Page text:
Lloyd Evans

Lloyd Evans

Lloyd Evans is The Spectator's sketch-writer and theatre critic

Why are theatres so cowardly?

Looking back at the year’s West End theatre, a few shows stand out. First, the best. Vanya, starring Andrew Scott at the Duke of York’s Theatre, was an audacious and frankly barmy attempt to reimagine Chekhov’s sprawling family melodrama, Uncle Vanya, as a monologue. The risk was that it might come across as a lengthy

Thank God for Christmas, and a break from PMQs

Christmas at PMQs began with a call for the government to scrap its in-house astrology team.  Greg Smith, a Tory backbencher, said he was fed up with the Office of Budget Responsibility whose latest forecast ‘was £30 billion out.’ Smith wants ‘lower taxes’ and he suggested that ‘we need a better system of financial modelling.’

Sir Keir’s style is too legal to land a blow on Sunak

The Rwanda treaty has established two new norms in politics. First, the Supreme Court acts as a revising chamber with the power to change government legislation. Secondly, Labour is terrified of Rwanda.  At PMQs, Sir Keir thought he was on a winning ticket and all he had to do was mock the relocation scheme and

Lloyd Evans

The new status symbol of the super rich: headlice

To help out friends, I sometimes collect a boy from his primary school near Sloane Square. This part of London boasts the most expensive homes in Britain and the local families are served by a crop of ultra-pricey schools. The best known, Hill House, was founded in the 1940s by an eccentric army officer, ‘the

Did Starmer let slip Labour’s secret plan to win back the Red Wall?

Winter looms, and at PMQs the Scottish nationalists were swift to exploit the darkness and the chill.  ‘Dread,’ intoned Stephen Flynn, the SNP’s freakishly macabre leader in Westminster. ‘Their hearts fill with dread,’ he said. Flynn was describing the inner lives of parents in Aberdeen as they contemplate the first snows of November. Their ‘dread’

Don’t mock Big Tech around Rishi Sunak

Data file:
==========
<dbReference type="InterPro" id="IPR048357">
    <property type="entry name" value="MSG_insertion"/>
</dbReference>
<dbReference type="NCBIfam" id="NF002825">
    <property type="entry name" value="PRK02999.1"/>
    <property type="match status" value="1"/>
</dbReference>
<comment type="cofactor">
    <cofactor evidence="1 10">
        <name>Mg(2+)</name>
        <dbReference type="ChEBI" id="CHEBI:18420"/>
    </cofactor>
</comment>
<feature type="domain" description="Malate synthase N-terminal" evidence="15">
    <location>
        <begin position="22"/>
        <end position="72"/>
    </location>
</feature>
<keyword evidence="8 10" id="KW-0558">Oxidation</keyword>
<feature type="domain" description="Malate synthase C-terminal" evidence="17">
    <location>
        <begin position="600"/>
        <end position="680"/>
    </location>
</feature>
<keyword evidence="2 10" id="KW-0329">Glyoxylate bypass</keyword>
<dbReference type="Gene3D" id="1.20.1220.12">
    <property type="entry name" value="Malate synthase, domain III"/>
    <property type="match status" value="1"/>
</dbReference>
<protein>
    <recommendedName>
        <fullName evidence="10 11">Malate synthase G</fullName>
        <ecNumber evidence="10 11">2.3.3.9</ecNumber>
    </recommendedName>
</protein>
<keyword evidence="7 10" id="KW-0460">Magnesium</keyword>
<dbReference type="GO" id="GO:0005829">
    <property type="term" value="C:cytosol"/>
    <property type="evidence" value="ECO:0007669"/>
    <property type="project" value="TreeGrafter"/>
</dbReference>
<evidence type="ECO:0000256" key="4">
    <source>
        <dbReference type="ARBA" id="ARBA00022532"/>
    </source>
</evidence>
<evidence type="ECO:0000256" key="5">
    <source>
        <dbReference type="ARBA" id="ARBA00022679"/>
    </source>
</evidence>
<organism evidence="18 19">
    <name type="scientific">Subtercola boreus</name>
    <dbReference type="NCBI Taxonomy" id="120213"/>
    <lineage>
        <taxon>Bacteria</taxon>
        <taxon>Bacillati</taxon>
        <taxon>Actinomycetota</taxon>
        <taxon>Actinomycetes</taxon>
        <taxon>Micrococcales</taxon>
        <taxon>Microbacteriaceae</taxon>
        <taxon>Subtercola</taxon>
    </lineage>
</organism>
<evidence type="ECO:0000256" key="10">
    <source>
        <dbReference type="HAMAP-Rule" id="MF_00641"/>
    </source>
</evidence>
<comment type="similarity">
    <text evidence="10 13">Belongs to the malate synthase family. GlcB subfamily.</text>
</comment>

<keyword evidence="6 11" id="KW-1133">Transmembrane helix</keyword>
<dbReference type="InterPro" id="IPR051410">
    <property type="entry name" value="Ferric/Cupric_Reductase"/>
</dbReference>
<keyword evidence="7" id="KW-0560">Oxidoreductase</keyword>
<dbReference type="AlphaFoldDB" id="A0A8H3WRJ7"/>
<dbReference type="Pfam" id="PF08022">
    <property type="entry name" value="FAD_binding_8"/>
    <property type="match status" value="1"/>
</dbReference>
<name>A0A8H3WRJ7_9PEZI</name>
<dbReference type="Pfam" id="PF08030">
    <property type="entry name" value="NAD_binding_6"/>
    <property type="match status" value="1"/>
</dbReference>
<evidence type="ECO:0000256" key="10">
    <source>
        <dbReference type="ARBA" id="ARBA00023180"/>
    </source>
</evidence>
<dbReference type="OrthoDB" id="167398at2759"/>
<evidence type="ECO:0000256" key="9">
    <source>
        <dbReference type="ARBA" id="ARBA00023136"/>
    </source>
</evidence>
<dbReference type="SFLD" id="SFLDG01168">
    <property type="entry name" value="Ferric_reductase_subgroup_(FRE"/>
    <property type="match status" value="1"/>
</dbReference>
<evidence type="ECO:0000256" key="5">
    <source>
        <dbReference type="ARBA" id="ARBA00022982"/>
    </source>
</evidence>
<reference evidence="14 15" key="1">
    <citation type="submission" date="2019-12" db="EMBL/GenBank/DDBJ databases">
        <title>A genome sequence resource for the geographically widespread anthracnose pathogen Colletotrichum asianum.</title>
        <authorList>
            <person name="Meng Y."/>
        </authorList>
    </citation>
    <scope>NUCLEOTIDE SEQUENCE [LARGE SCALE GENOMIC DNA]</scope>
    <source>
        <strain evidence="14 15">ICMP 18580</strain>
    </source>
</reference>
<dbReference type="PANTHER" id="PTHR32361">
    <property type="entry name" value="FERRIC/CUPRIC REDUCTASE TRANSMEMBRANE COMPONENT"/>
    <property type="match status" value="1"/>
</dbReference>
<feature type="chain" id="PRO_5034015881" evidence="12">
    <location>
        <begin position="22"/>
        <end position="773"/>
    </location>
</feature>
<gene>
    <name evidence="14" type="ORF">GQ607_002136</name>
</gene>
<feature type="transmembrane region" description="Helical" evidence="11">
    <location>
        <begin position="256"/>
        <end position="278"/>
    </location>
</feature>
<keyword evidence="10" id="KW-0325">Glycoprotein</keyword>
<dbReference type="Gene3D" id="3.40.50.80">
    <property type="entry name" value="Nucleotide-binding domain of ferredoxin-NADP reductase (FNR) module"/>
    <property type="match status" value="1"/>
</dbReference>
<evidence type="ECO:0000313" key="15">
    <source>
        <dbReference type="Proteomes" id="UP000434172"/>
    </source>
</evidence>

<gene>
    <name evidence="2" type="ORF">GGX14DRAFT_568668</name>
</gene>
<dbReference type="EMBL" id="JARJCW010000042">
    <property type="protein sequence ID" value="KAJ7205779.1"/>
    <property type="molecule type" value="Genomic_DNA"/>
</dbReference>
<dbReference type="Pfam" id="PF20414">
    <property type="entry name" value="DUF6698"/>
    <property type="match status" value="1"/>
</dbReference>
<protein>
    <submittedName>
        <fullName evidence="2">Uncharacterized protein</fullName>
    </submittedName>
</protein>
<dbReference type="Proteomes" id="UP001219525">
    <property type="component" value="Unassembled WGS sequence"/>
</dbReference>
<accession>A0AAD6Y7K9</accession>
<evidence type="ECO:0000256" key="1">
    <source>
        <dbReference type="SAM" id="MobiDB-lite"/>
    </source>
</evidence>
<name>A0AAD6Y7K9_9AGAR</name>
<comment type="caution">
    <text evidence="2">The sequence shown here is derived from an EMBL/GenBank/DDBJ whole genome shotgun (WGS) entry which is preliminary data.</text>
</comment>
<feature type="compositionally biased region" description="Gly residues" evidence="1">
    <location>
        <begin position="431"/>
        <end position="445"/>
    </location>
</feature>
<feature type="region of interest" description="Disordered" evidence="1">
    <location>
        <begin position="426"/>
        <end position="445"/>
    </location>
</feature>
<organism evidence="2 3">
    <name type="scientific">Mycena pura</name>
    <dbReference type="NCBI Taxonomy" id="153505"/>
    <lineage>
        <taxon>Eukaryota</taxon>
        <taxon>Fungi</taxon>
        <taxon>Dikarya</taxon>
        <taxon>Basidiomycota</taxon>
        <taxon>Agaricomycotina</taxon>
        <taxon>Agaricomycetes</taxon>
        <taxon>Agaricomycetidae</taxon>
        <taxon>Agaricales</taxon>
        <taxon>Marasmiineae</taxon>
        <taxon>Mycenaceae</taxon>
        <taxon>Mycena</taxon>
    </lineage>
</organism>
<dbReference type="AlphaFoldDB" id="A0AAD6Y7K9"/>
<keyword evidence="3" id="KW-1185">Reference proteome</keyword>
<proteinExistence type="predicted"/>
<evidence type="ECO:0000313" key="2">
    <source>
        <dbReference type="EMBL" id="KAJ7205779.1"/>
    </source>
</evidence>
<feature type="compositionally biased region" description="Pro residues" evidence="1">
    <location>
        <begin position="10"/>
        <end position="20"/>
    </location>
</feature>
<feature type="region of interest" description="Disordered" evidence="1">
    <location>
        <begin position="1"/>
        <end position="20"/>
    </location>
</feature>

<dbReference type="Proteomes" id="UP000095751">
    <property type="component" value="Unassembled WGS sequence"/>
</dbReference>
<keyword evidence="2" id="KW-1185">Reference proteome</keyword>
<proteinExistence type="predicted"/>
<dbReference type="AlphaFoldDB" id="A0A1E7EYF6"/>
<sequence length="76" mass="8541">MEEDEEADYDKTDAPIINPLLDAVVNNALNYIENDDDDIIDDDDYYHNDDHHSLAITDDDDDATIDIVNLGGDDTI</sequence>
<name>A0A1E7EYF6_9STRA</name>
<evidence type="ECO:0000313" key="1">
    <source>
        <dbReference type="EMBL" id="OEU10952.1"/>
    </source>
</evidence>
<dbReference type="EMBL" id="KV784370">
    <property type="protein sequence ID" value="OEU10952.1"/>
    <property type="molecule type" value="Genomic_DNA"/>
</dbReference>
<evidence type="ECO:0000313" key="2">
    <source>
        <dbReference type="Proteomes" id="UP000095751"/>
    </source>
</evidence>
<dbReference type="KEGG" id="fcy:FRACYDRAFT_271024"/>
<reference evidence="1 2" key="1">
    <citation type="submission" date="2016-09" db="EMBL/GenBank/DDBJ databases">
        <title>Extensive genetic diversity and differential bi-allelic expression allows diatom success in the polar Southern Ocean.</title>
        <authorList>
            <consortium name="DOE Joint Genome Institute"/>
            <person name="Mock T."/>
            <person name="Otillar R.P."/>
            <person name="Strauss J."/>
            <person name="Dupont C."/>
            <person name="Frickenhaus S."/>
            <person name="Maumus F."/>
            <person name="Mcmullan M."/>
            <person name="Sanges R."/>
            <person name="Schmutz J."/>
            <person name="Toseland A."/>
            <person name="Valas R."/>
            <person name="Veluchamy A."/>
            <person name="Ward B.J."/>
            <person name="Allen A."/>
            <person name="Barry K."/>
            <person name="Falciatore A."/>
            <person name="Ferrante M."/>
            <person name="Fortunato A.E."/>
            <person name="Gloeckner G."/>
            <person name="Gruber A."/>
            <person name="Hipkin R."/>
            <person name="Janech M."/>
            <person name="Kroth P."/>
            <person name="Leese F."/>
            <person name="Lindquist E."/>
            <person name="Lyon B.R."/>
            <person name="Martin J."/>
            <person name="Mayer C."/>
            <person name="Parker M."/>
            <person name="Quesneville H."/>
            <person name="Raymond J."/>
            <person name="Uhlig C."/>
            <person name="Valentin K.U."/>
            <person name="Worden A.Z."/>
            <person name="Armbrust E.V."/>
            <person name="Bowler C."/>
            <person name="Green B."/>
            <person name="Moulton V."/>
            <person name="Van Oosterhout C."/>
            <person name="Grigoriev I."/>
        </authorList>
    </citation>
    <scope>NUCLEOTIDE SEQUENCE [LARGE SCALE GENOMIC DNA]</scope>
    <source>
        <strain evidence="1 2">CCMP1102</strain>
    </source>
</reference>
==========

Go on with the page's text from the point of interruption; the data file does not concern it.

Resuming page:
PMQs began with Sir Keir Starmer’s favourite trick. He read out a sob-story intended to humiliate the government. Having outlined the woes of two unfortunate citizens, he accused Rishi Sunak of ‘refusing to take responsibility’ and of ‘boasting that everything is fine’. The sad pawns in this prank were a teenage boy and his hard-working

PMQs: Sunak struggles to defend David Cameron

The House of Lords is like a bag of doughnuts in the lap of a traffic policeman. There’s always room for one more. The newest peer, David Cameron, was the subject of much amused scorn at PMQs. Rishi Sunak wasn’t prepared for an obvious query about his new Foreign Secretary: what is Dave’s greatest feat

Elon and Rishi’s unseemly love-in

Two of the world’s great unelected power-brokers met last night at Bletchley Park. Elon Musk and Rishi Sunak held a joint interview after the international conference about AI. Their topic was regulation. ‘What should a government like ours be doing?’ said the PM. What an odd start. Why is the Prime Minister asking a foreign

It’s a bit late for Dominic Cummings to apologise

Dominic Cummings showed up at the Covid Inquiry dressed in his signature white shirt. Plus, in a nod to formality, he’d added a shoe-string tie , rakishly askew. He was interrogated by Hugo Keith KC, a lawyer with a plausible manner and an expensive tailor. He looked like one of those shiny new MPs with

The shallow truth about Rachel Reeves

Sexism struck early in Rachel Reeves’s life. Last night the shadow chancellor gave a talk about her new book on female economists, and she recalled an early brush with toxic masculinity. Aged eight, competing in a public chess tournament, she faced a little boy who foresaw a swift and easy victory. ‘Lucky I’m playing a

Rishi Sunak has lost his fizz

A harrowing session at PMQs. Rishi Sunak seemed subdued and de-energised. His fizz had gone flat. The usual hip-wriggling shuffle at the despatch had been replaced with a hunched, anxious pose. Heavy shoulders. Head drooping. The Middle East crisis has snapped his elastic. The issue Sir Keir had ducked was Gaza. Too hot to handle

Lloyd Evans

If only Caryl Churchill’s plays were as thrillingly macabre as her debut

The first play by the pioneering feminist Caryl Churchill has been revived at the Jermyn Street Theatre. Owners, originally staged in 1972, feels very different from Churchill’s later work and it recalls the apprentice efforts of Brecht who started out writing middle-class comedies tinged with satirical anger. Churchill sets her play in the cut-throat London